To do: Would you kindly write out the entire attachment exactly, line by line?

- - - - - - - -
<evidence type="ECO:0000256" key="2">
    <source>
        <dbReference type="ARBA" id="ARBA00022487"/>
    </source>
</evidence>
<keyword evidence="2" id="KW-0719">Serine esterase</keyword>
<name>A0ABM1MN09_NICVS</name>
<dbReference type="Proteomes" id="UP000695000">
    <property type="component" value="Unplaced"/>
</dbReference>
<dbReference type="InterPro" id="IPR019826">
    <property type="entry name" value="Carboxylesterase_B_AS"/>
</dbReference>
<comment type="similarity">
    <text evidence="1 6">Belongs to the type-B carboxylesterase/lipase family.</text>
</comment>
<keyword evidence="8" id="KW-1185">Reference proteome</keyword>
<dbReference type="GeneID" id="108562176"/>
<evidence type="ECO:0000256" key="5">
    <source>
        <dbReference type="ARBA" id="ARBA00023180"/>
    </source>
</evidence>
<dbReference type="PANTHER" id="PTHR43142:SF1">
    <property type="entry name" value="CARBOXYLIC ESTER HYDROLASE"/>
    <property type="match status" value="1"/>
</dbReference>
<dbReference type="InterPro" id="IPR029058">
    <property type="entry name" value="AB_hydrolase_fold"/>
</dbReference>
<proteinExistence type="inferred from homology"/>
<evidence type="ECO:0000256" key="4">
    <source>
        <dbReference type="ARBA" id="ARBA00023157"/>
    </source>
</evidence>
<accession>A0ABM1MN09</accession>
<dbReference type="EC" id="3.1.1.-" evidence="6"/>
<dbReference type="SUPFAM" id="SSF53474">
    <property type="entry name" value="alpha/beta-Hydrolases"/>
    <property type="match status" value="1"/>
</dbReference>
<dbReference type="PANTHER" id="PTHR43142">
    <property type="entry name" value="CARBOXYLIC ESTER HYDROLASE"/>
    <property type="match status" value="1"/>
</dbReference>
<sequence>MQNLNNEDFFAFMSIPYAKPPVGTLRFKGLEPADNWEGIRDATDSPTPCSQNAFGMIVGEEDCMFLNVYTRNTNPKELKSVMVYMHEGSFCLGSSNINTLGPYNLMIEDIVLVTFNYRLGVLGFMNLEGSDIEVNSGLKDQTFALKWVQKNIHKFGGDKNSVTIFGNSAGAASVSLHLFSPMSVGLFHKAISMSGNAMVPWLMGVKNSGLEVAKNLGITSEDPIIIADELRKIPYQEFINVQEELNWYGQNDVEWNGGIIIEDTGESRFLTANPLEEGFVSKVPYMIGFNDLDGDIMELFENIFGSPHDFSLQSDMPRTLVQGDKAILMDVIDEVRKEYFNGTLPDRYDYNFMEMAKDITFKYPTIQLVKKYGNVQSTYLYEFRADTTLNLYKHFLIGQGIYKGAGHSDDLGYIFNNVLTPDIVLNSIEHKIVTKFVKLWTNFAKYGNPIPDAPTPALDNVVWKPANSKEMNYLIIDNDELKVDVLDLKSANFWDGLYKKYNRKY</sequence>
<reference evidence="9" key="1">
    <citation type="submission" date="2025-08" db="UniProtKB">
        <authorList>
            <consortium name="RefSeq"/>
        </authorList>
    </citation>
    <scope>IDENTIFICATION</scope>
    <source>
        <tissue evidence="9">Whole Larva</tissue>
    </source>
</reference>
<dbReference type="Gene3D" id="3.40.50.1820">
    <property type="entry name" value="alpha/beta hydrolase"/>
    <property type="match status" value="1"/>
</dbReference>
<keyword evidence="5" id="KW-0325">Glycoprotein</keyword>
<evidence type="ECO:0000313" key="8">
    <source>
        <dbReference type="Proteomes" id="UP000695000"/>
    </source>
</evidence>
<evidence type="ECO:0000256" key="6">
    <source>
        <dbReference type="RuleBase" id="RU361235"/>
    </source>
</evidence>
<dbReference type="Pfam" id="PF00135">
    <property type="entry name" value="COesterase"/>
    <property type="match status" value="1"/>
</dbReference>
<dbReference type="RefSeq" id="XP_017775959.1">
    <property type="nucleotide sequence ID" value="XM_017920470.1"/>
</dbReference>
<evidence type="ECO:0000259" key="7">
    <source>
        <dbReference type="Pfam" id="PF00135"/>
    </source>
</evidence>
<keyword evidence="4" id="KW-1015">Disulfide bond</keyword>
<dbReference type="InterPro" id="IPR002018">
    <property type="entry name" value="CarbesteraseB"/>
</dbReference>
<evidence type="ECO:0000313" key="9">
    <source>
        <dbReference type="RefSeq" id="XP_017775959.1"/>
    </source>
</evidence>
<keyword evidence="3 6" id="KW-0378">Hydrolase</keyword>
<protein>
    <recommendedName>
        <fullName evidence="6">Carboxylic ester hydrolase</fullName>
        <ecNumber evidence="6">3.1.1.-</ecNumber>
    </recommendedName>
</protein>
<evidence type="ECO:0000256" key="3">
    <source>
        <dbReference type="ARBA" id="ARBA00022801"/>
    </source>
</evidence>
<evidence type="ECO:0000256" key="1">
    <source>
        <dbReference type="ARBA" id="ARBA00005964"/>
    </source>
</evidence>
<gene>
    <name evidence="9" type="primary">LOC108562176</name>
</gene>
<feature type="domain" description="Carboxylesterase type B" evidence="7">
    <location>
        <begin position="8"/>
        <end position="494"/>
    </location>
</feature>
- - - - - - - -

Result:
<evidence type="ECO:0000256" key="2">
    <source>
        <dbReference type="ARBA" id="ARBA00022487"/>
    </source>
</evidence>
<keyword evidence="2" id="KW-0719">Serine esterase</keyword>
<name>A0ABM1MN09_NICVS</name>
<dbReference type="Proteomes" id="UP000695000">
    <property type="component" value="Unplaced"/>
</dbReference>
<dbReference type="InterPro" id="IPR019826">
    <property type="entry name" value="Carboxylesterase_B_AS"/>
</dbReference>
<comment type="similarity">
    <text evidence="1 6">Belongs to the type-B carboxylesterase/lipase family.</text>
</comment>
<keyword evidence="8" id="KW-1185">Reference proteome</keyword>
<dbReference type="GeneID" id="108562176"/>
<evidence type="ECO:0000256" key="5">
    <source>
        <dbReference type="ARBA" id="ARBA00023180"/>
    </source>
</evidence>
<dbReference type="PANTHER" id="PTHR43142:SF1">
    <property type="entry name" value="CARBOXYLIC ESTER HYDROLASE"/>
    <property type="match status" value="1"/>
</dbReference>
<dbReference type="InterPro" id="IPR029058">
    <property type="entry name" value="AB_hydrolase_fold"/>
</dbReference>
<proteinExistence type="inferred from homology"/>
<evidence type="ECO:0000256" key="4">
    <source>
        <dbReference type="ARBA" id="ARBA00023157"/>
    </source>
</evidence>
<accession>A0ABM1MN09</accession>
<dbReference type="EC" id="3.1.1.-" evidence="6"/>
<dbReference type="SUPFAM" id="SSF53474">
    <property type="entry name" value="alpha/beta-Hydrolases"/>
    <property type="match status" value="1"/>
</dbReference>
<dbReference type="PANTHER" id="PTHR43142">
    <property type="entry name" value="CARBOXYLIC ESTER HYDROLASE"/>
    <property type="match status" value="1"/>
</dbReference>
<sequence>MQNLNNEDFFAFMSIPYAKPPVGTLRFKGLEPADNWEGIRDATDSPTPCSQNAFGMIVGEEDCMFLNVYTRNTNPKELKSVMVYMHEGSFCLGSSNINTLGPYNLMIEDIVLVTFNYRLGVLGFMNLEGSDIEVNSGLKDQTFALKWVQKNIHKFGGDKNSVTIFGNSAGAASVSLHLFSPMSVGLFHKAISMSGNAMVPWLMGVKNSGLEVAKNLGITSEDPIIIADELRKIPYQEFINVQEELNWYGQNDVEWNGGIIIEDTGESRFLTANPLEEGFVSKVPYMIGFNDLDGDIMELFENIFGSPHDFSLQSDMPRTLVQGDKAILMDVIDEVRKEYFNGTLPDRYDYNFMEMAKDITFKYPTIQLVKKYGNVQSTYLYEFRADTTLNLYKHFLIGQGIYKGAGHSDDLGYIFNNVLTPDIVLNSIEHKIVTKFVKLWTNFAKYGNPIPDAPTPALDNVVWKPANSKEMNYLIIDNDELKVDVLDLKSANFWDGLYKKYNRKY</sequence>
<reference evidence="9" key="1">
    <citation type="submission" date="2025-08" db="UniProtKB">
        <authorList>
            <consortium name="RefSeq"/>
        </authorList>
    </citation>
    <scope>IDENTIFICATION</scope>
    <source>
        <tissue evidence="9">Whole Larva</tissue>
    </source>
</reference>
<dbReference type="Gene3D" id="3.40.50.1820">
    <property type="entry name" value="alpha/beta hydrolase"/>
    <property type="match status" value="1"/>
</dbReference>
<keyword evidence="5" id="KW-0325">Glycoprotein</keyword>
<evidence type="ECO:0000313" key="8">
    <source>
        <dbReference type="Proteomes" id="UP000695000"/>
    </source>
</evidence>
<evidence type="ECO:0000256" key="6">
    <source>
        <dbReference type="RuleBase" id="RU361235"/>
    </source>
</evidence>
<dbReference type="Pfam" id="PF00135">
    <property type="entry name" value="COesterase"/>
    <property type="match status" value="1"/>
</dbReference>
<dbReference type="RefSeq" id="XP_017775959.1">
    <property type="nucleotide sequence ID" value="XM_017920470.1"/>
</dbReference>
<evidence type="ECO:0000259" key="7">
    <source>
        <dbReference type="Pfam" id="PF00135"/>
    </source>
</evidence>
<keyword evidence="4" id="KW-1015">Disulfide bond</keyword>
<dbReference type="InterPro" id="IPR002018">
    <property type="entry name" value="CarbesteraseB"/>
</dbReference>
<evidence type="ECO:0000313" key="9">
    <source>
        <dbReference type="RefSeq" id="XP_017775959.1"/>
    </source>
</evidence>
<keyword evidence="3 6" id="KW-0378">Hydrolase</keyword>
<protein>
    <recommendedName>
        <fullName evidence="6">Carboxylic ester hydrolase</fullName>
        <ecNumber evidence="6">3.1.1.-</ecNumber>
    </recommendedName>
</protein>
<evidence type="ECO:0000256" key="3">
    <source>
        <dbReference type="ARBA" id="ARBA00022801"/>
    </source>
</evidence>
<evidence type="ECO:0000256" key="1">
    <source>
        <dbReference type="ARBA" id="ARBA00005964"/>
    </source>
</evidence>
<gene>
    <name evidence="9" type="primary">LOC108562176</name>
</gene>
<feature type="domain" description="Carboxylesterase type B" evidence="7">
    <location>
        <begin position="8"/>
        <end position="494"/>
    </location>
</feature>